Christmas day dawned bright and exciting. Everyone would gather in the porch, finding themselves a seat and blearily creak their eyes open after a hurried breakfast (because I was up at six am with wake up wake up wake up lets go Santa’s been here the gifts are ready let’s go let’s go come on can I open them now is it time can I now now hey now gifts? Christmas ! CHRISTMAS YAY!) for whatever reason, glue themselves to their coffee cups and begin discussing who got to go first. When I was younger they always wanted me to open mine first.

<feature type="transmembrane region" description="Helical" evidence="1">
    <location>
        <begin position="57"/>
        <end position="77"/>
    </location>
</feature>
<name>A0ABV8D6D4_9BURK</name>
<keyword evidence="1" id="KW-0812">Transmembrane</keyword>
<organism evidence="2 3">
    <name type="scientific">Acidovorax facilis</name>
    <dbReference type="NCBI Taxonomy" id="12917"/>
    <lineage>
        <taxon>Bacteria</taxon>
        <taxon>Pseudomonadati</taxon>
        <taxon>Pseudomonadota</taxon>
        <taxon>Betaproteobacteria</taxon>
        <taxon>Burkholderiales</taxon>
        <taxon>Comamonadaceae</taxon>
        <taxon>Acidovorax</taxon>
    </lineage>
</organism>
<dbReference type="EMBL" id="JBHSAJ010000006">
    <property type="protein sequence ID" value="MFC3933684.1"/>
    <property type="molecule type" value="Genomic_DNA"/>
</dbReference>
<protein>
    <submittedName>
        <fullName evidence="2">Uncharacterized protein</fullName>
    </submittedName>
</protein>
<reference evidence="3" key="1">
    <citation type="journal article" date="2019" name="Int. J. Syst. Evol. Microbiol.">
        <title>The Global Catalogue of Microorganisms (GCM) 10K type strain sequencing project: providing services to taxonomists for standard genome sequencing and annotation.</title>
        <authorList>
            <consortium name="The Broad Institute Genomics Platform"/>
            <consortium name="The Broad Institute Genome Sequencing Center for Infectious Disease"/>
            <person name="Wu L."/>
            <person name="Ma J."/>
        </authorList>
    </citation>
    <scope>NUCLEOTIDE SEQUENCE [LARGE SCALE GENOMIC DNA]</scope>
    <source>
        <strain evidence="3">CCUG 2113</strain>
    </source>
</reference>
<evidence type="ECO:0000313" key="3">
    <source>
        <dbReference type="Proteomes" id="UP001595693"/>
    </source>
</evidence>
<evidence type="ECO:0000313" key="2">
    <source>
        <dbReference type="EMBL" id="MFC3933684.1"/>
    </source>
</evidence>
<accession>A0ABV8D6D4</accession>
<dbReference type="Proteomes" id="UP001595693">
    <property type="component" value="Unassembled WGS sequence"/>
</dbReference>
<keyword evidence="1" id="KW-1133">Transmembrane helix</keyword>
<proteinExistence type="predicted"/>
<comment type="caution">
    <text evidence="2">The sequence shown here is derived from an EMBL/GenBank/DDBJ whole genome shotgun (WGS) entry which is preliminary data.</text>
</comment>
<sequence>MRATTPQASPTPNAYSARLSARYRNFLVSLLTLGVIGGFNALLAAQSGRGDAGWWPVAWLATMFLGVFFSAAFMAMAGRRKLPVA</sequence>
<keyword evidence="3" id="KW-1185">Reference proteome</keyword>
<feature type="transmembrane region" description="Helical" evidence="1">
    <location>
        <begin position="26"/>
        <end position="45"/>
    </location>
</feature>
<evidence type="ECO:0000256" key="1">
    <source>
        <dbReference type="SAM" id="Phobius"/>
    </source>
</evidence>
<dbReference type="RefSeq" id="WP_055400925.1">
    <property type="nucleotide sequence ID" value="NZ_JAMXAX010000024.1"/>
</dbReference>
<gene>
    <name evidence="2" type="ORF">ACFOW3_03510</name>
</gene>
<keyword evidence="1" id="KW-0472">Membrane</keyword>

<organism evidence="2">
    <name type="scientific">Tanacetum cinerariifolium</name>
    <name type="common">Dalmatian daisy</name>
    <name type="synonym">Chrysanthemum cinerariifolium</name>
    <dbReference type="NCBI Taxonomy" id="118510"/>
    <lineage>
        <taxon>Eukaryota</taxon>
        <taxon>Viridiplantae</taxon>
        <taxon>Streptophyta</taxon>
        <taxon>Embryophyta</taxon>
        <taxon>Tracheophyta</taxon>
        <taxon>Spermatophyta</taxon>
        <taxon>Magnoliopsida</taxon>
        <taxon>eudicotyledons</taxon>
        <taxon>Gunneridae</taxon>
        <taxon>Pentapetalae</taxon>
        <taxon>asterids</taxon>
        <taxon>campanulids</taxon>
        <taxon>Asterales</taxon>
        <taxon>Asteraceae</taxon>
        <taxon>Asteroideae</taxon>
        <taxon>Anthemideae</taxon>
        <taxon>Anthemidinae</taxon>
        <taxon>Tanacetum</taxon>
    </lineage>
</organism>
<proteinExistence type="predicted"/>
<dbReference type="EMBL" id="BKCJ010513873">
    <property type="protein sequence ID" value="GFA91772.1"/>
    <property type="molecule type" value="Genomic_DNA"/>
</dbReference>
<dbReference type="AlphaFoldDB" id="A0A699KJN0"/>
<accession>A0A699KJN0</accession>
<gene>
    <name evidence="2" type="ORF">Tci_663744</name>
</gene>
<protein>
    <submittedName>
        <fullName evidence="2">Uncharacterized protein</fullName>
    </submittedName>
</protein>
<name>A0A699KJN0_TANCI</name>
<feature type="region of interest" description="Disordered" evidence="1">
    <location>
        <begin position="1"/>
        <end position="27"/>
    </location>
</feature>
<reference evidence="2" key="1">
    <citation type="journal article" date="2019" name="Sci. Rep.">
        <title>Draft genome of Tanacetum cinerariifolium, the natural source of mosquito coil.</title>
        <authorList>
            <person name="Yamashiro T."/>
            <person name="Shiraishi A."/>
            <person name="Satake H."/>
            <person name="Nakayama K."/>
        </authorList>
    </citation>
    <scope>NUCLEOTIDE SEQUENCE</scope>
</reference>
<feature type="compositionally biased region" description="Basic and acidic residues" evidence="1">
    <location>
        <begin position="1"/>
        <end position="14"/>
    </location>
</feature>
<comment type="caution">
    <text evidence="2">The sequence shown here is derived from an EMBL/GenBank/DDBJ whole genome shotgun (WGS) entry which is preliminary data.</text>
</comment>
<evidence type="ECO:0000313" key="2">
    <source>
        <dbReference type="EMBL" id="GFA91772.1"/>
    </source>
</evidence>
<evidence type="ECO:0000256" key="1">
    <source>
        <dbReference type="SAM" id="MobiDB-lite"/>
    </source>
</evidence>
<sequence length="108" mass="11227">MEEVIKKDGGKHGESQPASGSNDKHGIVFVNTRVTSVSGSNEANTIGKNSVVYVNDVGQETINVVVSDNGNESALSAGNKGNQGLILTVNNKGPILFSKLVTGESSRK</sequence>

When I was small I mistakenly thought that Christmas was all about Christmas day. About the gifts. About waiting all year for that majestic morning I could tear into green and red, blue and white shiny paper to reveal whatever material thing I had been given that year.

I was so young and so foolish to make it all about the gifts.

It was always about the magic of family, of my grandmother’s tree. Of my grandfather’s drunken tree-picking and Nan’s cookies. Of my mother and my aunt giggling their fool heads off like little girls again while my father made wildly inappropriate jokes my grandmother laughed at. It was about me lying under the tree while listening to my grandfather hum Silver bells and smelling peppermint , pine and the coffee my parents drank. It was about love, family, childhood and dreaming. But it was never about the gifts.